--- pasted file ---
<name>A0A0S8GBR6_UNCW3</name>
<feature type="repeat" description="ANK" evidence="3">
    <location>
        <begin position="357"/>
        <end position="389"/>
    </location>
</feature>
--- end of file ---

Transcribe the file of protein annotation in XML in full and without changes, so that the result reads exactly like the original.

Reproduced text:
<name>A0A0S8GBR6_UNCW3</name>
<feature type="repeat" description="ANK" evidence="3">
    <location>
        <begin position="357"/>
        <end position="389"/>
    </location>
</feature>